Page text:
I don't understand what Brad Pitt and his production company Plan B were thinking when they wrote, shot, and produced the 2013 movie, under the title "World War Z." The book's plot reminds me a more of Steven Soderbergh's 2011 multi-narrative "medical outbreak" movie "Contagion", which featured an all-star ensemble cast of Laurence Fishburne, Jude Law, Marion Cotillard, Gwyneth Paltrow, Kate Winslet, and Matt Damon, than the  single-narrative "28 Days Later"-type ravenous infected/zombie movie that Pitt and co. created.

Because I was expecting the book to be an action-packed zombie thriller like the movie, I have been a bit disappointed with the book's plot and pacing. So far, there has been more stories of people's reactions to the zombie outbreak than of them fighting, encountering, or fleeing from zombies. But, there are some really interesting stories about people's encounters with zombies and the absolute ineptitude of some world governments in dealing with the initial outbreak of the zombie plague.   

If you are planning on checking out "World War Z: An Oral History Of The Zombie War," I highly suggest you get the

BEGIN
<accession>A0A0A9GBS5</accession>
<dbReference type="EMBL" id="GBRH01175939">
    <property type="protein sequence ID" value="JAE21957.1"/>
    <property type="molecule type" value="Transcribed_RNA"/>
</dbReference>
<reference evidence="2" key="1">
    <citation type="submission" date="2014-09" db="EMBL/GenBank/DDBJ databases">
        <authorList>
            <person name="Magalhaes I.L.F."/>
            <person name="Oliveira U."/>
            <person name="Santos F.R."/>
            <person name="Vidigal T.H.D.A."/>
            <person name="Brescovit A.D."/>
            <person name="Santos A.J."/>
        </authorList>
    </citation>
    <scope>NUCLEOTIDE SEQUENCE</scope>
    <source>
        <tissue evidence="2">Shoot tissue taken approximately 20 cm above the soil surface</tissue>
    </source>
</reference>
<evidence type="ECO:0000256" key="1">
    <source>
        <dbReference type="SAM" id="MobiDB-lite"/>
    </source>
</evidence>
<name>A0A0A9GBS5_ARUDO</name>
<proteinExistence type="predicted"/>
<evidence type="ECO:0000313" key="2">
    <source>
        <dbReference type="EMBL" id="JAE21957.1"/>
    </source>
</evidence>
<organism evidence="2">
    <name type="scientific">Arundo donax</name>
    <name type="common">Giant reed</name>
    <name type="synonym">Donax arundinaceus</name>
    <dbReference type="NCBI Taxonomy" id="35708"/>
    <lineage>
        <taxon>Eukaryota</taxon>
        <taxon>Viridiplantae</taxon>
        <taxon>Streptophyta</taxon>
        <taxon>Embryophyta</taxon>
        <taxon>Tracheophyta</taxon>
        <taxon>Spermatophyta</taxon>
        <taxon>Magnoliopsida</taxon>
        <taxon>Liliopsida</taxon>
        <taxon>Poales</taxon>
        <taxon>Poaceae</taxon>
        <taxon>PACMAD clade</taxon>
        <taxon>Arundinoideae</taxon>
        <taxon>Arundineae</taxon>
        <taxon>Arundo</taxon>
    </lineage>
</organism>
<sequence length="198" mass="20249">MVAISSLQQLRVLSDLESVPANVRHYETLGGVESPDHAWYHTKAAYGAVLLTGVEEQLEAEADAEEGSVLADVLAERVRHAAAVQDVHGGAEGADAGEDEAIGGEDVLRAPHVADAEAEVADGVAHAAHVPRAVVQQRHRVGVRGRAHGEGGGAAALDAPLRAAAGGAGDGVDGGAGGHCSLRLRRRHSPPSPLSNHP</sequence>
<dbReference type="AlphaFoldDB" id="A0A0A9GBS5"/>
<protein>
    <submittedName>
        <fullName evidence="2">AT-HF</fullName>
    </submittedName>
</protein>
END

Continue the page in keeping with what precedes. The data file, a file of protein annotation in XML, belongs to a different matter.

newest audiobook version of this novel,

which features a star-filled voice cast including Common, Alfred Molina, Martin Scorsese, Mark Hamil, Rob Reiner, John Turturro, and many more.  

Book Summary: 

We survived the zombie apocalypse, but how many of us are still haunted by that terrible time? We have (temporarily?) defeated the living dead, but at what cost? Told in the haunting and riveting voices of the men and women who witnessed the horror firsthand, World War Z is the only record of the plague years. 

What I Am Reading: Kiss The Girls by James Patterson

Continuing with my movie to book series, I am currently reading "Kiss the Girls" by James Patterson. I really enjoyed "Along Came A Spider," which was the first book in the Alex Cross series. The book was ten times better than the movie, which might explain its 31% Tomatometer rating and 53% audience score on Rotten Tomatoes. 

Right now, I am on Chapter 48 of "Kiss The Girls" and I am really enjoying it. The movie, which stars Morgan Freeman and Ashley Judd, is one of my favorite crime movies and it seems to follow the book pretty closely. I can't wait to finish the book to see if it ends as fantastically as the movie. 

If you are looking for a good crime drama, featuring a black male lead character, check out this book. 

Book Synopsis: 

First came the stunning number-one bestseller